Tarot-view with Tarot Reader, Blogger, Teacher, and Artist Steven Bright

Tarot-views is my series of interviews with fellow Tarot readers, artists, authors, and enthusiasts. These people share my love of Tarot, and here I get to pick their brains and find out what makes their Tarot minds tick!

One of the greatest things about the Internet is getting to connect with so many amazing Tarot enthusiasts from around the world. I can say with confidence I have a number of Tarot peers, teachers, and friends form all walks of life in numerous parts of the world that I learn from and am inspired by each and every day.

One such person is Tarot reader, blogger, teacher, and artist Steven Bright. Hailing from the U.K., Steven is the driving force behind Tiferet Tarot, offering readings, courses, workshops, his blog, as well as sneak peaks at his own Tarot deck designs.

As I am always thrilled to hear about newly created decks, I recently had Steven tell me a little about not only his own Tarot practice, but what he's been working on and creating in way of his very own Tarot deck.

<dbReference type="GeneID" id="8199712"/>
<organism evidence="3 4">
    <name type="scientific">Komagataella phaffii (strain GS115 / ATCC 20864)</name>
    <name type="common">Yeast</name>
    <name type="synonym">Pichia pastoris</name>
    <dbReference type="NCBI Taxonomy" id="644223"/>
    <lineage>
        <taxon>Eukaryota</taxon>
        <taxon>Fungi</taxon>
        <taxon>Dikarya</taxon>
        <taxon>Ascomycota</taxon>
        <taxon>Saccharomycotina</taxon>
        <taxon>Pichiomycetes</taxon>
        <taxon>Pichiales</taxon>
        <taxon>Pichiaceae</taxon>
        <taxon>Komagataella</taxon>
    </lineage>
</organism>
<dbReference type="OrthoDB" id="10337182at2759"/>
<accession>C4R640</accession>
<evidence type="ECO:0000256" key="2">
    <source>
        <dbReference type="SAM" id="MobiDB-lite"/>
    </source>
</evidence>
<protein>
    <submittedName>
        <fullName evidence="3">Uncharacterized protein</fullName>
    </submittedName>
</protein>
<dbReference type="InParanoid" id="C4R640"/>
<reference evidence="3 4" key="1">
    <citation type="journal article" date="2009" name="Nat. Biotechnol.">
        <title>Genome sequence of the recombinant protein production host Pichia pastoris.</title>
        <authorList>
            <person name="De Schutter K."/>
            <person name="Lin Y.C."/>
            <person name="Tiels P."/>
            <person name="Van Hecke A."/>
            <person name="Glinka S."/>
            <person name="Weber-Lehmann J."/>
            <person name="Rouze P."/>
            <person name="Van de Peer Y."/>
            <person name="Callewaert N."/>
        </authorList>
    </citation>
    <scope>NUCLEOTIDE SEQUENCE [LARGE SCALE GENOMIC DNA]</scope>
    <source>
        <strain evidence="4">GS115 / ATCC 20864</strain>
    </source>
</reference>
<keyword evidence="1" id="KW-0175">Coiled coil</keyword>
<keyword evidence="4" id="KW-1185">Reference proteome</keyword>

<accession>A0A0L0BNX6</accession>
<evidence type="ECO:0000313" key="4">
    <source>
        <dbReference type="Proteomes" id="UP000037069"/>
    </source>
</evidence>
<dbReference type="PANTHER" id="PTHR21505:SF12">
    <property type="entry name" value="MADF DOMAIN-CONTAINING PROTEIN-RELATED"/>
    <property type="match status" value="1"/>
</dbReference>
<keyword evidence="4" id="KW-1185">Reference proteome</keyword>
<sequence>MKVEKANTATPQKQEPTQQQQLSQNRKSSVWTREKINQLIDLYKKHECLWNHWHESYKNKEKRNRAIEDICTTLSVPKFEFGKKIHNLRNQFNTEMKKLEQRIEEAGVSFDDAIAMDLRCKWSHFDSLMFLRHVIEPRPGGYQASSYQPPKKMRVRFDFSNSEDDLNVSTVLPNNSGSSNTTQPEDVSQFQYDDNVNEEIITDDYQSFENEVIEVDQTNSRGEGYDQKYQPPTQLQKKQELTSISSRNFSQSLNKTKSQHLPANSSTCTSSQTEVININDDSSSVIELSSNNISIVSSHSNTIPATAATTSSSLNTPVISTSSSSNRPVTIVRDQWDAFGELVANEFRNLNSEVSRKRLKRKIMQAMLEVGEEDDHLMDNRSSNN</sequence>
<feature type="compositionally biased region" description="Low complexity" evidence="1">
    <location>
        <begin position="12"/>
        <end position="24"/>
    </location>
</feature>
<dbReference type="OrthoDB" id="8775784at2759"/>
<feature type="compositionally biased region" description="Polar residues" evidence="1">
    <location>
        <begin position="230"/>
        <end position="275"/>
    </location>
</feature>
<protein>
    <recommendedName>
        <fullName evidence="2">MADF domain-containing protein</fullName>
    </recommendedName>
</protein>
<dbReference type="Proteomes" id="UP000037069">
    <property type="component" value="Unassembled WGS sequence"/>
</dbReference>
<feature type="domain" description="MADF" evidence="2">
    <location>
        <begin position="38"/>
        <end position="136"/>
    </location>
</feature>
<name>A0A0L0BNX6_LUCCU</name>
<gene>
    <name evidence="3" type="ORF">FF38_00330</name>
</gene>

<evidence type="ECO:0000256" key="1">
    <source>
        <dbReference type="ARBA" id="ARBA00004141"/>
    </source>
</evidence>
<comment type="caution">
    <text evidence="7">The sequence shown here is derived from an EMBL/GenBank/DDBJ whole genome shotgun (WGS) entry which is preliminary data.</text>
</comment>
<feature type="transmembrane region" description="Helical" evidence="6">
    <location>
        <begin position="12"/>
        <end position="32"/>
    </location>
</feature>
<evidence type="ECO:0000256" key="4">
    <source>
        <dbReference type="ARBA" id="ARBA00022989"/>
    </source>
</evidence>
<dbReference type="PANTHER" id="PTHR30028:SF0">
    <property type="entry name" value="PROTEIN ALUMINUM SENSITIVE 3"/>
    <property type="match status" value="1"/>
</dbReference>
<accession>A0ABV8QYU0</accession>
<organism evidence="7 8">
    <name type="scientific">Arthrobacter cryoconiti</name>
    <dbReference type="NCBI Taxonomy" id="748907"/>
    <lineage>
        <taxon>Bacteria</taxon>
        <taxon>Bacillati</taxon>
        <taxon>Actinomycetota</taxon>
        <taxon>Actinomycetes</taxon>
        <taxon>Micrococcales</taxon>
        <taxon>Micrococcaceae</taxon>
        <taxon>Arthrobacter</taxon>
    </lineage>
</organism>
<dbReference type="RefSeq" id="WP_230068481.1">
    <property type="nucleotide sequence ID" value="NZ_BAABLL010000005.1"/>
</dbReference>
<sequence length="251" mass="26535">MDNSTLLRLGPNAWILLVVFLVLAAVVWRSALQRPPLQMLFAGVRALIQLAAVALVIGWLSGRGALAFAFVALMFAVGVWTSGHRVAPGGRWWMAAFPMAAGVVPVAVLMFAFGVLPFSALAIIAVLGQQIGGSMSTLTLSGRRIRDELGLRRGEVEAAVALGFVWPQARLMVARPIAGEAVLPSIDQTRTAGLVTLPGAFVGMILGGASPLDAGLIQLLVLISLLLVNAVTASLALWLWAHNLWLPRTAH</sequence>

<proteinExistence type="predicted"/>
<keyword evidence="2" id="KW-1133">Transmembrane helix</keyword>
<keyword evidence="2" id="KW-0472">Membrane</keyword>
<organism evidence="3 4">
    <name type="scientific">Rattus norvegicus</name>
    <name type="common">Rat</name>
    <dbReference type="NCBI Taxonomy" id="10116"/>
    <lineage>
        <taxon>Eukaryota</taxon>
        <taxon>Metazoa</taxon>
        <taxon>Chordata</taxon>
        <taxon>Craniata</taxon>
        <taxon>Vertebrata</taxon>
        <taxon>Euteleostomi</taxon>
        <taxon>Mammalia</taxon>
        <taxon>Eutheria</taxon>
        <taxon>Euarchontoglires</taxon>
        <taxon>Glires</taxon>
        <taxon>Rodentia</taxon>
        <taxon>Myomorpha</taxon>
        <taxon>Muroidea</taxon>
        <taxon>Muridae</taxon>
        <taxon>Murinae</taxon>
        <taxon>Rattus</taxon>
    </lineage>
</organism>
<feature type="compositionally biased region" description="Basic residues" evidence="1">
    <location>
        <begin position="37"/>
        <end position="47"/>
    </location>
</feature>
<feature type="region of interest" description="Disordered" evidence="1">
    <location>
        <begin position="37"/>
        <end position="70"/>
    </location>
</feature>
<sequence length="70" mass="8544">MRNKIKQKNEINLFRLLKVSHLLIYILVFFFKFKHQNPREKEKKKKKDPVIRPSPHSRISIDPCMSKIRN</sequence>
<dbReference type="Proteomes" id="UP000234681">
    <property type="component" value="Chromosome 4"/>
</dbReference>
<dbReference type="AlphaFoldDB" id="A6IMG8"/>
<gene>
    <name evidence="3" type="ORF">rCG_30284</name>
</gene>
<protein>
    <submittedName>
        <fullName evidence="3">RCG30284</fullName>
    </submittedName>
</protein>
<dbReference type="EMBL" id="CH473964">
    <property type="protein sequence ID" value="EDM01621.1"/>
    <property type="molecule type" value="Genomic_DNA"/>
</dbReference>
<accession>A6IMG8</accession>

For starters, where are you from? Where are you now? How did you get there?
Me%20Photo%202%20MattI am from the UK. I currently live in Kent but I am initially from London. I left London when I was about 17 and since then, I have returned to live there twice - once on a whim and then to study about ten years later. Even though I still enjoy the city, I prefer where I am now. The house I live in looks out onto woods and has beautiful views.
What's your artistic background?
I was interested in art and drawing from a young age. Both of my parents are artistic, so it was encouraged. Even though the desire to create never really left me, I began to move in a different direction after my initial studies. It wasn't until later in life that I took my creativity seriously again and applied to study art at college when I was nearing 30. I enjoyed the experience so much that I then earned a place at a university in London, where I studied Fashion Design for three years. As well as learning to pattern-cut and make clothing, I also illustrated my designs. I specialised in menswear and after graduating, worked as a designer for the high street.
As well as illustrating, I still sew. Over the last few years, I have sold many handmade dresses, bags and accessories. I also teach art-based projects in schools around Kent on occasion as well - ranging from Graphic Design to therapeutic collage.